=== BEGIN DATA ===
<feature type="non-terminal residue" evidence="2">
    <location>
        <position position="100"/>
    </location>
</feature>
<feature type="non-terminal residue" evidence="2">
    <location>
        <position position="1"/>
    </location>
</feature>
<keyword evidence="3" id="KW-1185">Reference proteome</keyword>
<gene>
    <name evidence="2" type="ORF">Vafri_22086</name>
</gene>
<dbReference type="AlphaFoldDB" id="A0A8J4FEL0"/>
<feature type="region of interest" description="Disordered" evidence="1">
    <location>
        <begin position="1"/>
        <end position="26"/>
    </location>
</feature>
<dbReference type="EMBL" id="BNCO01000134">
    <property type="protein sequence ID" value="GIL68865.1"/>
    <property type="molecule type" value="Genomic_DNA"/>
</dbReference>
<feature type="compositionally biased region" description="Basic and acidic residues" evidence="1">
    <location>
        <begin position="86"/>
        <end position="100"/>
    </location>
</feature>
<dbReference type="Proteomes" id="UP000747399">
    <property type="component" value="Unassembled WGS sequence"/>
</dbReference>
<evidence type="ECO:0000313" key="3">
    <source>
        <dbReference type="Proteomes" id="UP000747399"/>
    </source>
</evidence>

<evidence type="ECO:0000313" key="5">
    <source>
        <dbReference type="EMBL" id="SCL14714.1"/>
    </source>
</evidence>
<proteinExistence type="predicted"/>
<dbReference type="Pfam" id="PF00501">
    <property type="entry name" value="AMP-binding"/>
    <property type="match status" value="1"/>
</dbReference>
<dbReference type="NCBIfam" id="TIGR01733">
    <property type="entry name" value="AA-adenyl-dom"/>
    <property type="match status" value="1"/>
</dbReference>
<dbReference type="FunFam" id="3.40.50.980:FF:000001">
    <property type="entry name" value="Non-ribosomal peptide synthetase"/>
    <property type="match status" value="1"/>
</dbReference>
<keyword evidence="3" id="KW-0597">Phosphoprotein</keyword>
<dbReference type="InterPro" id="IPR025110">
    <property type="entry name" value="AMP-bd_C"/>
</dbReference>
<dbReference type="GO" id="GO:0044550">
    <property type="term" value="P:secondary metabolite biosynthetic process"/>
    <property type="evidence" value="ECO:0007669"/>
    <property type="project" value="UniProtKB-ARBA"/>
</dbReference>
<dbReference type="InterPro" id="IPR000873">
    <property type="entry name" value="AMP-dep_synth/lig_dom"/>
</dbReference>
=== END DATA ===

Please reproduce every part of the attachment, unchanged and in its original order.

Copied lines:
<feature type="non-terminal residue" evidence="2">
    <location>
        <position position="100"/>
    </location>
</feature>
<feature type="non-terminal residue" evidence="2">
    <location>
        <position position="1"/>
    </location>
</feature>
<keyword evidence="3" id="KW-1185">Reference proteome</keyword>
<gene>
    <name evidence="2" type="ORF">Vafri_22086</name>
</gene>
<dbReference type="AlphaFoldDB" id="A0A8J4FEL0"/>
<feature type="region of interest" description="Disordered" evidence="1">
    <location>
        <begin position="1"/>
        <end position="26"/>
    </location>
</feature>
<dbReference type="EMBL" id="BNCO01000134">
    <property type="protein sequence ID" value="GIL68865.1"/>
    <property type="molecule type" value="Genomic_DNA"/>
</dbReference>
<feature type="compositionally biased region" description="Basic and acidic residues" evidence="1">
    <location>
        <begin position="86"/>
        <end position="100"/>
    </location>
</feature>
<dbReference type="Proteomes" id="UP000747399">
    <property type="component" value="Unassembled WGS sequence"/>
</dbReference>
<evidence type="ECO:0000313" key="3">
    <source>
        <dbReference type="Proteomes" id="UP000747399"/>
    </source>
</evidence>

<evidence type="ECO:0000313" key="5">
    <source>
        <dbReference type="EMBL" id="SCL14714.1"/>
    </source>
</evidence>
<proteinExistence type="predicted"/>
<dbReference type="Pfam" id="PF00501">
    <property type="entry name" value="AMP-binding"/>
    <property type="match status" value="1"/>
</dbReference>
<dbReference type="NCBIfam" id="TIGR01733">
    <property type="entry name" value="AA-adenyl-dom"/>
    <property type="match status" value="1"/>
</dbReference>
<dbReference type="FunFam" id="3.40.50.980:FF:000001">
    <property type="entry name" value="Non-ribosomal peptide synthetase"/>
    <property type="match status" value="1"/>
</dbReference>
<keyword evidence="3" id="KW-0597">Phosphoprotein</keyword>
<dbReference type="InterPro" id="IPR025110">
    <property type="entry name" value="AMP-bd_C"/>
</dbReference>
<dbReference type="GO" id="GO:0044550">
    <property type="term" value="P:secondary metabolite biosynthetic process"/>
    <property type="evidence" value="ECO:0007669"/>
    <property type="project" value="UniProtKB-ARBA"/>
</dbReference>
<dbReference type="InterPro" id="IPR000873">
    <property type="entry name" value="AMP-dep_synth/lig_dom"/>
</dbReference>